“Berlin W. with a Ding at the end!”“
“Berlin W. with a Ding at the end!”“
Hardly any other part of the city can compare to Wedding in the contribution made at the turn of the 20th century in transforming Berlin into one of the world’s leading industry metropoles. Although there’s hardly anything left today of the smoking chimneys – and despite other districts like Borsigwalde and Siemensstadt even being named after great industrial enterprises, nowhere did industry make such a big impact as in Wedding. A stroll through the district will reveal this – starting at a Neo-Gothic red brick gate in Brunnenstraße and then through the streets joining the eastern part of the city centre with the northern districts of Berlin.
The Factory Town in Hussitenstraße
In the days of old Berlin, the impact of the “Allgemeine Elektricitäts-Gesellschaft” (General Electricity Company - AEG) on the image of the city as “Electropolis” was no less marked than that of Siemens. As their first premises in Schlegelstraße soon proved too small, in 1887 the electric company bought another site in Hussitenstraße. Although now part of downtown Berlin, in those days this area was still largely undeveloped. The following years bore witness to the emergence of a true factory town here, making a convoluted, fragmented and intimidating impression on visitors. This was quite intentional as the building was designed by then star architects such as Peter Behrens. A preserved example of this early phase is the assembly plant for large machinery built in 1912.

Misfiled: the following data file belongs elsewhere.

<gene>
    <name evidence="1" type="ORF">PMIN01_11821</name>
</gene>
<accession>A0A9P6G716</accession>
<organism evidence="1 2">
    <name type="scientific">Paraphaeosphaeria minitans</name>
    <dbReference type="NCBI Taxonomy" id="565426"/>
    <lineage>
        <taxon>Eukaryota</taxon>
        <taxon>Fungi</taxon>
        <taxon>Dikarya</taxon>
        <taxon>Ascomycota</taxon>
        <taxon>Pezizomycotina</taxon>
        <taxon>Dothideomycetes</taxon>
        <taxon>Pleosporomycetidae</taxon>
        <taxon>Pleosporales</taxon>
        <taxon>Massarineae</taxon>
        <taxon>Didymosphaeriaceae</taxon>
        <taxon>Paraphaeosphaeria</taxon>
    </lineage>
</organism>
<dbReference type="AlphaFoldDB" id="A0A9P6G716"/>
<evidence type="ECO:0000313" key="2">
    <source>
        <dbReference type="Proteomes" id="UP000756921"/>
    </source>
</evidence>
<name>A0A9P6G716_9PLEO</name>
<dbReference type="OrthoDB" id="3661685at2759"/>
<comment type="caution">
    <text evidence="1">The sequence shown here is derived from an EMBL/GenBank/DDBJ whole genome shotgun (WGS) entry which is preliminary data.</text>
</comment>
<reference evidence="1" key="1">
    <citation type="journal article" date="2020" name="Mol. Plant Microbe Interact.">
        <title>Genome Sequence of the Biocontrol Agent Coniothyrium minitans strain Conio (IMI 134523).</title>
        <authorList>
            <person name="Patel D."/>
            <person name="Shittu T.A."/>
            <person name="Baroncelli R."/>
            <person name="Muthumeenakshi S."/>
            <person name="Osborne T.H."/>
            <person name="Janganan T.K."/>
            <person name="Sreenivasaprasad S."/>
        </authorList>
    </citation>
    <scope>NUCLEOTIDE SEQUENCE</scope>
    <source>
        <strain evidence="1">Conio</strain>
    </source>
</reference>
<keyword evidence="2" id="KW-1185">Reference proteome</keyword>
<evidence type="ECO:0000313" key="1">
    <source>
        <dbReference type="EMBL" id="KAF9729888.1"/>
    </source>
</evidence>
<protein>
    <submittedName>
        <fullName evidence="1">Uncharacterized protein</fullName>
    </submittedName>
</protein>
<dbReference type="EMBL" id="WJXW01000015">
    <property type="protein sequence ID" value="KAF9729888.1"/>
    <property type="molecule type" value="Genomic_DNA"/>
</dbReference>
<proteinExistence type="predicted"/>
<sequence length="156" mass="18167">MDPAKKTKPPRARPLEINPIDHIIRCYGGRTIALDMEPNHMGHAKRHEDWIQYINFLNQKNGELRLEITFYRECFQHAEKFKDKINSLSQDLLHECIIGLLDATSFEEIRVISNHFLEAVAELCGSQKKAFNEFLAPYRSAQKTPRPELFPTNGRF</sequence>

Workers not welcome at the gate for administrative staff
In the boom period of the electro-industry during the Weimar Republic the AEG machinery in Wedding was working flat out around the clock. Almost everything connected with electricity was produced here – from light bulbs via engines through to large-scale machinery for power stations. After the war for a while, production continued where it had left off – in fact it even increased. In 1966 the “Größtmaschinenhalle” (literally Largest Machine Shop), the largest of its kind in Europe, was built, the foundation stone of which was laid by the then American Attorney General, Robert Kennedy, who specially came to Berlin for that purpose. The end didn’t come until 1978, long after the company board has moved the headquarters away from Berlin, when the plant was closed down. After more than 90 years, the history of AEG in Berlin was finally over. The only reminder of AEG’s halcyon days on today’s premises, now home to numerous service providers, is the “gate for administrative staff”, where workers and administrative staff once had to use separate entrances.
“Gutes Wedding, schlechtes Wedding” in the Prime Time Theatre
Wedding has gone through quite a bit throughout its history – and has many stories to tell. No other organisation has recognised this as well as the Prime Time Theatre. Situated well off the beaten track of the great theatre areas in Berlin-Mitte and Charlottenburg, a creative theatre ensemble has established itself here. After a total of three relocations, the venue has developed from a one-room theatre with 35 folding chairs into a modern stage seating 230 guests. The slogan, however, has stayed the same: “Lieber nah sehen statt Fernsehen!” (meaning something like:- Better to watch something near, i.e. in the theatre than something far away, i.e. the TV at home!). But most of all it’s the theatre soap “Gutes Wedding, schlechtes Wedding” (Good Wedding, bad Wedding, the name itself being a parody of a popular TV soap) that has developed into a long-running series, being in fact a play, strong on local patriotism, about a trio of typical Wedding stereotypes – doner kebab sellers, taxi drivers and “local sluts”.